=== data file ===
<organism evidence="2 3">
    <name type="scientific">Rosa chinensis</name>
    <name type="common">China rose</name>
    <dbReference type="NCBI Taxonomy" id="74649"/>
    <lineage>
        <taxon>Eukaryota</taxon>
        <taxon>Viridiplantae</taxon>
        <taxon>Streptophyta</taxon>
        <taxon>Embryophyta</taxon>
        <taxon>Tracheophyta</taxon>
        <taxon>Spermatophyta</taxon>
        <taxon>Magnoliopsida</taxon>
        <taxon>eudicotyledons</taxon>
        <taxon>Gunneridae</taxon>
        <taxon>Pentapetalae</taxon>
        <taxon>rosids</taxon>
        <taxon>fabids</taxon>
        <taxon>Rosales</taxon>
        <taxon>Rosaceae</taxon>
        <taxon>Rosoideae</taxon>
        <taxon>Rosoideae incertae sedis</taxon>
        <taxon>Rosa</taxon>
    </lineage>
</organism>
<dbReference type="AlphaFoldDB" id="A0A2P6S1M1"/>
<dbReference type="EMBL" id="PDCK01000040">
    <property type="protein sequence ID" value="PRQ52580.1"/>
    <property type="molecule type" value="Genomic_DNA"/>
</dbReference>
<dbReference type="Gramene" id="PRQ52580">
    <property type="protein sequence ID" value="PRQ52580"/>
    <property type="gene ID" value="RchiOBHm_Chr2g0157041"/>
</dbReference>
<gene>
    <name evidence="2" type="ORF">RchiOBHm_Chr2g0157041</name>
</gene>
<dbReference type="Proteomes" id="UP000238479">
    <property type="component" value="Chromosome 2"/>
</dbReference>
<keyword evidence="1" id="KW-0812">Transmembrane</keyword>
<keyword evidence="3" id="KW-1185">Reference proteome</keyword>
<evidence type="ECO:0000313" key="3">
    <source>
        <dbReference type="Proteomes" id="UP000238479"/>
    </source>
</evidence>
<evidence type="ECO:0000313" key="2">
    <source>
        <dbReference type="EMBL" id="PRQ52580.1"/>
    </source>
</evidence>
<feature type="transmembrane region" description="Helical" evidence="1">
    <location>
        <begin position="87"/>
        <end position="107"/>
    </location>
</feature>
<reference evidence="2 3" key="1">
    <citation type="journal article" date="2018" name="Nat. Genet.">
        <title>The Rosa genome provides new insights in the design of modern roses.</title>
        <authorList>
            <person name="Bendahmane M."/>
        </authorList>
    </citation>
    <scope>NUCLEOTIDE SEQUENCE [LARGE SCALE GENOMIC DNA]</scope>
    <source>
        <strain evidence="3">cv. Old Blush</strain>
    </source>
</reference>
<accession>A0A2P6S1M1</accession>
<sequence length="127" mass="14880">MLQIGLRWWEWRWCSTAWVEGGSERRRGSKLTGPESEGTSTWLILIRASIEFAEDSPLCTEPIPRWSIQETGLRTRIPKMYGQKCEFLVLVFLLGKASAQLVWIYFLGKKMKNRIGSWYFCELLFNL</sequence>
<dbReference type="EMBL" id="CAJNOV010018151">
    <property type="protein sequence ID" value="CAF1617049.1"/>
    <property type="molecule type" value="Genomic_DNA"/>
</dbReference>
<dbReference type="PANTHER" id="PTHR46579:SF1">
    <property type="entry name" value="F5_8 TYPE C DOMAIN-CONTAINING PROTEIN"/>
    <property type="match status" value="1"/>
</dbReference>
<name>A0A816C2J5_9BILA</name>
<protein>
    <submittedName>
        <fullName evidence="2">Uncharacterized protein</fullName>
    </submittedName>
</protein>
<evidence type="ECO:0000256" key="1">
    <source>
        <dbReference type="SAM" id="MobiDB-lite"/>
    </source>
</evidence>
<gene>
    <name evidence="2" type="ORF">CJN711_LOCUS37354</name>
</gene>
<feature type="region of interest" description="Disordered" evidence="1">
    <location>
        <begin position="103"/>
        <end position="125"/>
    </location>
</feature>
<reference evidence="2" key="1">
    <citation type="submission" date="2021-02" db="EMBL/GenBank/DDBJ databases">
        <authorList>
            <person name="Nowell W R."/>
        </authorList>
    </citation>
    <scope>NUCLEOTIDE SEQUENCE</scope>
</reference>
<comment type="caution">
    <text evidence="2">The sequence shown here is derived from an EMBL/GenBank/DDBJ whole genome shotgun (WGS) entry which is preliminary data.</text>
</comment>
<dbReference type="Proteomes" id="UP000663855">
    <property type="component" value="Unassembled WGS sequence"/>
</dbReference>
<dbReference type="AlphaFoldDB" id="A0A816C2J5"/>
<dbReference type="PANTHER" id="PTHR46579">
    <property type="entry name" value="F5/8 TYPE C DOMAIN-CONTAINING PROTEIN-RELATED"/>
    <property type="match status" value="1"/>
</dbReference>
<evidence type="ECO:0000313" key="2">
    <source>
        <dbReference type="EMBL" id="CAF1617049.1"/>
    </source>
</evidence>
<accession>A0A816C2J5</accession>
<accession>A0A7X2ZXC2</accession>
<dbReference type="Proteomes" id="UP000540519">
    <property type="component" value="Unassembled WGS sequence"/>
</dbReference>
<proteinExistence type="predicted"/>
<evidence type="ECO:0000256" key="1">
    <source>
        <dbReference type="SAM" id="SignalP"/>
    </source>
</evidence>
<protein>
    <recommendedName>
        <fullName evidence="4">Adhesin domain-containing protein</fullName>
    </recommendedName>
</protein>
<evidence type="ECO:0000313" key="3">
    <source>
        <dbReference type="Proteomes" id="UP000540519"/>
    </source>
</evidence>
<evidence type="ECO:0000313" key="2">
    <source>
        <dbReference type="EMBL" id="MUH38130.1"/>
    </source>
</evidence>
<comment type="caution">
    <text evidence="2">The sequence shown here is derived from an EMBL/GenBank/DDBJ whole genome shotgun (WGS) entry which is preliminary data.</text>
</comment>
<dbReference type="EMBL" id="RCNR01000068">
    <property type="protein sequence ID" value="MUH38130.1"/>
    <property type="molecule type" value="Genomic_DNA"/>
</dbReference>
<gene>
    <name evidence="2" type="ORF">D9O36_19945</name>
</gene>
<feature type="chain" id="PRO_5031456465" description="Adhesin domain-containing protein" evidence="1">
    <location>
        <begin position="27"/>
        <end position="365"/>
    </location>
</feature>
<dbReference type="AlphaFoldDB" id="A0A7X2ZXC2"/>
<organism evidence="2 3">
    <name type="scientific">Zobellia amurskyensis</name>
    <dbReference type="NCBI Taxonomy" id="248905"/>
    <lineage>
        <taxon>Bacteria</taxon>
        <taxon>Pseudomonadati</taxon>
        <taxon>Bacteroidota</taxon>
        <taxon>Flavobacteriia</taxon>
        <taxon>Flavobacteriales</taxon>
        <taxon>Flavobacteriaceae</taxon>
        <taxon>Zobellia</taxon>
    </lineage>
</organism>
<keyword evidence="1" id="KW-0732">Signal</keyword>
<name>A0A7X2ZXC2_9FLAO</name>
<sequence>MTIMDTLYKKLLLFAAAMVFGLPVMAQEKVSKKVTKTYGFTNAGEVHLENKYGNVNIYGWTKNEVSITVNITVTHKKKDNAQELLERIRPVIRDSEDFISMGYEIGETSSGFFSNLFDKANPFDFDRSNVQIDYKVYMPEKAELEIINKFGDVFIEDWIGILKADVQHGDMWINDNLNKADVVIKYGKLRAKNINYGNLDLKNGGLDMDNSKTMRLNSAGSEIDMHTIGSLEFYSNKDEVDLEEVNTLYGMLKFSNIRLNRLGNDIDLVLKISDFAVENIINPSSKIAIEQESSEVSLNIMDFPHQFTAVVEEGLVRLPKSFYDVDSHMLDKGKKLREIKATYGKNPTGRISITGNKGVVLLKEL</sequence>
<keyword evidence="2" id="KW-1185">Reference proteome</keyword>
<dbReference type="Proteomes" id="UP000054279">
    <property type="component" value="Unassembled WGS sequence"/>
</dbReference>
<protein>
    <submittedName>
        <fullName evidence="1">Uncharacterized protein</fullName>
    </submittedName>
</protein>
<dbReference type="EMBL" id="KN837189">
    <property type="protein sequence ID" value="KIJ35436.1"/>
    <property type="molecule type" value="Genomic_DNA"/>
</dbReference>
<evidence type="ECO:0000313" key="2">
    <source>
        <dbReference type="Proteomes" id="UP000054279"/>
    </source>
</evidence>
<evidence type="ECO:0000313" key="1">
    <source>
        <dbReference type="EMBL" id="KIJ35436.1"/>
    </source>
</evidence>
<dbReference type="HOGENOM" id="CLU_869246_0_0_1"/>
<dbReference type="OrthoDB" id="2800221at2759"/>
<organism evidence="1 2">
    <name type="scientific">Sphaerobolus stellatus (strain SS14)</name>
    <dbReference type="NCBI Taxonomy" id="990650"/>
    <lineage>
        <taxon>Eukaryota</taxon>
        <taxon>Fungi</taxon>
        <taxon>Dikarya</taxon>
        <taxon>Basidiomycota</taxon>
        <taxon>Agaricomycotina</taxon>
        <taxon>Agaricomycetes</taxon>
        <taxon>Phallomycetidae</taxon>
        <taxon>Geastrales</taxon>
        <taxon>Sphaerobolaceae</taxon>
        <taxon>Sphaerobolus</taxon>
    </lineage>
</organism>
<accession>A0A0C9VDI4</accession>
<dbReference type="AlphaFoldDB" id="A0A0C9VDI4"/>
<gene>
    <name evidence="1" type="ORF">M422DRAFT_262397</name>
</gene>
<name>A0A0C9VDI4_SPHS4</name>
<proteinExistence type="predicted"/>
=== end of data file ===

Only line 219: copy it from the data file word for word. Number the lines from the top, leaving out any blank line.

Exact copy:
        <taxon>Geastrales</taxon>